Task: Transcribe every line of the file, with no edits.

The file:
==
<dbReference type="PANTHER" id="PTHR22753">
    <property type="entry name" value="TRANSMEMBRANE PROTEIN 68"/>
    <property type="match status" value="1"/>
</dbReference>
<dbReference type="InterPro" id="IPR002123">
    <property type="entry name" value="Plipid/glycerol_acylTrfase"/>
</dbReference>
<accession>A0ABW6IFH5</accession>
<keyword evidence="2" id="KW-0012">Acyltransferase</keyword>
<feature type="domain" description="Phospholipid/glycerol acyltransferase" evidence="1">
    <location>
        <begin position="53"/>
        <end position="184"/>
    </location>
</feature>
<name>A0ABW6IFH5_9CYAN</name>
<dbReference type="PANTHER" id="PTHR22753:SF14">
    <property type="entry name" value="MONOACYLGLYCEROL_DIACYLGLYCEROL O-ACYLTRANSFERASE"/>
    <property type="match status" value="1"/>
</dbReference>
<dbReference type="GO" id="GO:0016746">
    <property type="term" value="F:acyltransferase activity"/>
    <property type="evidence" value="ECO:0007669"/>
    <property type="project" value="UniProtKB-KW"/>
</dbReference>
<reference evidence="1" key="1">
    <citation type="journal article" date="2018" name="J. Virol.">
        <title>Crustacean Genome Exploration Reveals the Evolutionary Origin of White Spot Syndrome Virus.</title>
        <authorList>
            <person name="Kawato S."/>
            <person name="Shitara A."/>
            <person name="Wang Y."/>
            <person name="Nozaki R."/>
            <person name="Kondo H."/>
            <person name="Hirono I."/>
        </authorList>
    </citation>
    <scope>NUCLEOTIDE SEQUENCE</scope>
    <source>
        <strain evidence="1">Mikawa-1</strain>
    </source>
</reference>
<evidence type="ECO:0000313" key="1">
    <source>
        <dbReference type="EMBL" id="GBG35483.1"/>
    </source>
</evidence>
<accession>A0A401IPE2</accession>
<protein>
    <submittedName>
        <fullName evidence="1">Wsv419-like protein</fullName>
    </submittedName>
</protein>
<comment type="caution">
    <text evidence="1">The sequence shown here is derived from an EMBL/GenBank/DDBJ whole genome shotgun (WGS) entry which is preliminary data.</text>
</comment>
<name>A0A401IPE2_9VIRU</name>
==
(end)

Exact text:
<dbReference type="PANTHER" id="PTHR22753">
    <property type="entry name" value="TRANSMEMBRANE PROTEIN 68"/>
    <property type="match status" value="1"/>
</dbReference>
<dbReference type="InterPro" id="IPR002123">
    <property type="entry name" value="Plipid/glycerol_acylTrfase"/>
</dbReference>
<accession>A0ABW6IFH5</accession>
<keyword evidence="2" id="KW-0012">Acyltransferase</keyword>
<feature type="domain" description="Phospholipid/glycerol acyltransferase" evidence="1">
    <location>
        <begin position="53"/>
        <end position="184"/>
    </location>
</feature>
<name>A0ABW6IFH5_9CYAN</name>
<dbReference type="PANTHER" id="PTHR22753:SF14">
    <property type="entry name" value="MONOACYLGLYCEROL_DIACYLGLYCEROL O-ACYLTRANSFERASE"/>
    <property type="match status" value="1"/>
</dbReference>
<dbReference type="GO" id="GO:0016746">
    <property type="term" value="F:acyltransferase activity"/>
    <property type="evidence" value="ECO:0007669"/>
    <property type="project" value="UniProtKB-KW"/>
</dbReference>
<reference evidence="1" key="1">
    <citation type="journal article" date="2018" name="J. Virol.">
        <title>Crustacean Genome Exploration Reveals the Evolutionary Origin of White Spot Syndrome Virus.</title>
        <authorList>
            <person name="Kawato S."/>
            <person name="Shitara A."/>
            <person name="Wang Y."/>
            <person name="Nozaki R."/>
            <person name="Kondo H."/>
            <person name="Hirono I."/>
        </authorList>
    </citation>
    <scope>NUCLEOTIDE SEQUENCE</scope>
    <source>
        <strain evidence="1">Mikawa-1</strain>
    </source>
</reference>
<evidence type="ECO:0000313" key="1">
    <source>
        <dbReference type="EMBL" id="GBG35483.1"/>
    </source>
</evidence>
<accession>A0A401IPE2</accession>
<protein>
    <submittedName>
        <fullName evidence="1">Wsv419-like protein</fullName>
    </submittedName>
</protein>
<comment type="caution">
    <text evidence="1">The sequence shown here is derived from an EMBL/GenBank/DDBJ whole genome shotgun (WGS) entry which is preliminary data.</text>
</comment>
<name>A0A401IPE2_9VIRU</name>